While the Legion of Super Heroes in the 31st Century comic series, based on the fan-beloved Legion of Super Heroes animated series, may now be a thing of the past like the animated series that inspired it, its impact on the fan community remains solid. The World’s Finest caught up with Jack Briglio, one of the writers on the comic series, to discuss his time on the short-lived series.
Jack Briglio: Ive written issues of Scooby Doo and Legion of Super-Heroes in the 31st Century for DC Comics. Before that, I wrote an indy all-ages fantasy series called Growing Up Enchanted with artist Alex Szewczuk that was well received – the series received an Eisner nomination in 2003 for Best Title Aimed at a Younger Audience.
WF: Now, to get right into it, what attracted you to the Legion of Super Heroes in the 31st Century comic series? Did you watch the series the comic is based upon?
JB: Well, it didnt take too much to attract me to either the show or the comic book series – Ive been a fan of the comic and its diverse cast of characters since I was a kid writing and drawing my own version of their stories as the League of Super-Heroes! Catchy title, I know. So, being a long time fan, I was excited to finally see them get a shot as an animated series and I jumped at the chance to write some of their adventures for the comic book series.
WF: Any thoughts on the series and how, according to both fans and the crew of the series, the animated series was mishandled?
JB: Its too bad that the Legion series didnt get the chance to go five seasons like its predecessors. I thought the first season was excellent and set up their world well. The Subs, Ultra Boy & introducing Mekt, and the Sun-Eater story were some of the highlights for me. The second season was mainly forgettable, though we did get to see the origin retold and there were some nice touches here and there. I agree that it was a disappointment in comparison to what I thought was a good start in the first season. What was most disappointing was cancelling the series, though. They barely scratched the surface of the cast and the whole Legion universe – thats whats so frustrating to the fans, I imagine.
WF: You wrote the final issue of Legion of Super Heroes in the 31st Century. Were you hoping to give the series a nice, simple send off? Did youknow your issue would be the final Legion animated tale, ordid that happen after the fact?
JB: It was after the fact. My story wasnt originally planned as the finale so when I was told it was going to be the last issue, I had to rewrite it to give the series a proper send-off. I think (and I hope) that having the 1959 Legion appear at the end of the story watching over the animated Legion, just as animated Brainy was doing in his dimensional portal earlier in the issue, was a nice, simple send-off and a surprise. I wanted to celebrate the Legions 50th Anniversary as well and what better way than with the Legion mantra – “Long Live the Legion?”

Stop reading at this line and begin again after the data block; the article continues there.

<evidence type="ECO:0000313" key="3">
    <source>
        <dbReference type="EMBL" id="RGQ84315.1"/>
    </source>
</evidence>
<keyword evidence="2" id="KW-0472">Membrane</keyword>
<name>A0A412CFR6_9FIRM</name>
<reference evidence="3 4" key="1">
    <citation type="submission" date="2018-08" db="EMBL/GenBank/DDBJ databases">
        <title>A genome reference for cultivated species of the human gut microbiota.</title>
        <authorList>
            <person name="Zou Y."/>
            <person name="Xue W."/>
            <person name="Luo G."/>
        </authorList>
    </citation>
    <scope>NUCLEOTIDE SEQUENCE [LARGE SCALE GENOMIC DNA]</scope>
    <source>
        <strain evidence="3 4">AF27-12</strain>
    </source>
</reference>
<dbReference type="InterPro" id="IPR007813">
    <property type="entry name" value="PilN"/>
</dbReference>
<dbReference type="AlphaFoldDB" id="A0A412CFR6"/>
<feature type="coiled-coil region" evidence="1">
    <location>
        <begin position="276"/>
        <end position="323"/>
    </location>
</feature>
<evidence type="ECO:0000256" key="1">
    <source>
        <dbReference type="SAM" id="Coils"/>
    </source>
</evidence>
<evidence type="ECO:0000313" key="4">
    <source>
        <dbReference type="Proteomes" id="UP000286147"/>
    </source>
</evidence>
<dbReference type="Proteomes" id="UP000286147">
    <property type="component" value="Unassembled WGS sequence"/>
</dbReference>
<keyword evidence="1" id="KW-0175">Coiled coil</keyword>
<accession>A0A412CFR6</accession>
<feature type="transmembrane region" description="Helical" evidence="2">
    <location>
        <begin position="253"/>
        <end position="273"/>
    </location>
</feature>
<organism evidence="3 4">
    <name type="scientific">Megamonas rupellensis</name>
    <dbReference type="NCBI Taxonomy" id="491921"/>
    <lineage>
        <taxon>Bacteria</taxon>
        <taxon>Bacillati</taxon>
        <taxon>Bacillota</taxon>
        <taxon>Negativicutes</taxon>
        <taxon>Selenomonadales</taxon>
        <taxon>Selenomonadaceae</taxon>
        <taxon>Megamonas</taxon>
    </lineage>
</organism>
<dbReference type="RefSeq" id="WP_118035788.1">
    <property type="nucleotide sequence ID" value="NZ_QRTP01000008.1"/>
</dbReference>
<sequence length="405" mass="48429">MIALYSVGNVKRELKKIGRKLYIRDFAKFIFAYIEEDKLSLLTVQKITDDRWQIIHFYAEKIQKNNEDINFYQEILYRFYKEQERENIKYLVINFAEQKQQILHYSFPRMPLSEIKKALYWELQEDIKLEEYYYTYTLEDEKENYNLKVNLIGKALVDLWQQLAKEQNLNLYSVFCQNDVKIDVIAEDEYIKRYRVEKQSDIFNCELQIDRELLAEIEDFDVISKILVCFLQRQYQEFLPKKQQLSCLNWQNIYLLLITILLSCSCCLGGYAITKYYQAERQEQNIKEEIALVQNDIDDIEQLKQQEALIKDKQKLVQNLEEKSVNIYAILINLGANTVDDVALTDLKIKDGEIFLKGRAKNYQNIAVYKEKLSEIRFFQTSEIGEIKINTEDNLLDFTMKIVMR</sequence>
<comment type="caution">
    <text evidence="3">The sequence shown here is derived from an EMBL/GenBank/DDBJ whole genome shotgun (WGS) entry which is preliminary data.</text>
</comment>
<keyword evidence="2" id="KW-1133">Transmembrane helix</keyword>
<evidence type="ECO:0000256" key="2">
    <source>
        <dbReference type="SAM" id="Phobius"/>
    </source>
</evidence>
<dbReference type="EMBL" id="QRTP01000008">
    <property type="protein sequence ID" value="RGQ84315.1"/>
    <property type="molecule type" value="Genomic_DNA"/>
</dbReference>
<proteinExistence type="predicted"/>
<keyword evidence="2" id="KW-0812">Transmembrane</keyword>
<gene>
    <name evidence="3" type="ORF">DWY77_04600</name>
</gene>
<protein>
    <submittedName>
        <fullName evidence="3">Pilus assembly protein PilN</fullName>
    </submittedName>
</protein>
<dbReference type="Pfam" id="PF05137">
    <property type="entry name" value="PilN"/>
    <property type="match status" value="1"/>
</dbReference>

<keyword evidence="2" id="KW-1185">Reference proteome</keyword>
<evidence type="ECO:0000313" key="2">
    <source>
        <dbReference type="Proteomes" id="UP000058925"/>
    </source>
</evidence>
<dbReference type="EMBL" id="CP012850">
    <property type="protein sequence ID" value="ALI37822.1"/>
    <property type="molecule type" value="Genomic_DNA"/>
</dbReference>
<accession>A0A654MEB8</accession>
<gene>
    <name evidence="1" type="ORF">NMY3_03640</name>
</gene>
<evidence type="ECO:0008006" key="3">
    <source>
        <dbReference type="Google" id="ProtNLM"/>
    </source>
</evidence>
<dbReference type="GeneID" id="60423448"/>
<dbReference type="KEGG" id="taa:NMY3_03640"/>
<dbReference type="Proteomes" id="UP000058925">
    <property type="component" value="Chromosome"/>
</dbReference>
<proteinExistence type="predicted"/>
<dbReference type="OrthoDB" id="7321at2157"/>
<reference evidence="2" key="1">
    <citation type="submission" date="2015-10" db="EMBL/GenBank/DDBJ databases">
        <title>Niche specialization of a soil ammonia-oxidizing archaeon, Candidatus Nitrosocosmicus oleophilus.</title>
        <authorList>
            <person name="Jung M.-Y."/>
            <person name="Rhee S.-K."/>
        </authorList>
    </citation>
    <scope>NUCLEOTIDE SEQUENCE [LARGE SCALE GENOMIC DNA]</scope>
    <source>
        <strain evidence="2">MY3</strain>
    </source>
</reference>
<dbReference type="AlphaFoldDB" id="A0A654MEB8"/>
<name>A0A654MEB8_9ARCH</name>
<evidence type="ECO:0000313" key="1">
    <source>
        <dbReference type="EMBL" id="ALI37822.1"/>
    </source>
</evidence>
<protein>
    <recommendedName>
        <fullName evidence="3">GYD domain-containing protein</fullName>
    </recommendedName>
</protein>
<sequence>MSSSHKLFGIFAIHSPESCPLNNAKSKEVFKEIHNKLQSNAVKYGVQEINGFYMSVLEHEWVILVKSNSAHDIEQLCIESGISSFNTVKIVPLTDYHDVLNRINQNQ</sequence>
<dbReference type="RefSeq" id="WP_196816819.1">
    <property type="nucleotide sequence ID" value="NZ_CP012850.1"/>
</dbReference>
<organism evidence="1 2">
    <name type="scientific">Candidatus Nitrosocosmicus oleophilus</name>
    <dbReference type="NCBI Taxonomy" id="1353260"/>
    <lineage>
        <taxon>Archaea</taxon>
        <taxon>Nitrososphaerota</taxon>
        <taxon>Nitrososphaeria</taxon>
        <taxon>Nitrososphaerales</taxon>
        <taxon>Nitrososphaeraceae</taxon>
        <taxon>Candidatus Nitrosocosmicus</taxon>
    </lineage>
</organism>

WF: Do you have any favorite mainstream Legion moments or characters you worked into your Legion of Super Heroes in the 31st Century issues? Are there any that you would have liked to found a way to squeeze into one of your issues?
JB: Telling Element Lads story in issue 14 and having Bouncing Boy and Triplicate Girl go out on a date in issue 8 fighting Starfinger – those were tips of the hat to the Legion canon, definitely. Brainys visions in the dimensional portal in issue 20 as well – I was able to reference some nice bits of Legion and Superman history. And, actually, had the series lasted longer, I had a few stories pitched stemming from both issue 14 and 20. An Element Lad sequel where he faces off against Roxxas, Luthor, and the Legion of Super-Villains. And that vision of seeing the Legions destruction with strewn bits of kryptonite everywhere? That was definitely a set-up for a future issue. Alas and alack. L I would have liked to have squeezed in Ultra Boy, Mon-el, and Ferro Lad as well but it was not meant to be, I guess.
WF: Youve also done work on DCs Scooby-Doo comic series, which I imagine is a completely different writing process. How do you approach such projects as Scooby-Doo differently than Legion?
JB: Scoobys stories are strictly mysteries and shorter in length (10-12 pages max) so setting up mysteries in less than 20 pages can be a challenge. Their stories do allow you to run loose with humour so its a lot of fun to tell the crazy antics and slapstick humour that Shaggy & Scooby bring to every mystery!
WF:You were interviewed in 2007 by the Canadian network CTV for your comic work. Was it surreal to be interviewed on one of your passions? And did it help with getting your name out there a little further?
JB: Definitely. I was shocked to get the call asking to be interviewed. They had seen an article in the Ottawa Citizen about me so it was totally unexpected. It was nice to get the exposure and interest. The interviewer was a comic book fan so that probably helped! I did get a lot of attention locally (friends, family, co-workers etc.) but other than that and the extra copies sold locally, Im not sure what effect it had in getting my name out there.
WF: As we wrap this up, care to let us in on future projects you have coming down the pipe-line? Where will we be seeing your name next?
JB: I have some more Scooby pitches in the pipeline and Im also in discussion with DC and a couple of other companies about new projects. Nothing solid that can be reported yet but hopefully will know more after I come back from the New York Comic Con next week.
The World’s Finest would like to thank Jack Briglio for taking the time to speak to us!
Legion of Super Heroes in the 31st Century came to an end with issue #20 in November 2008. Stay tuned for further updates on the DC Comics animated comic line, including news and interviews!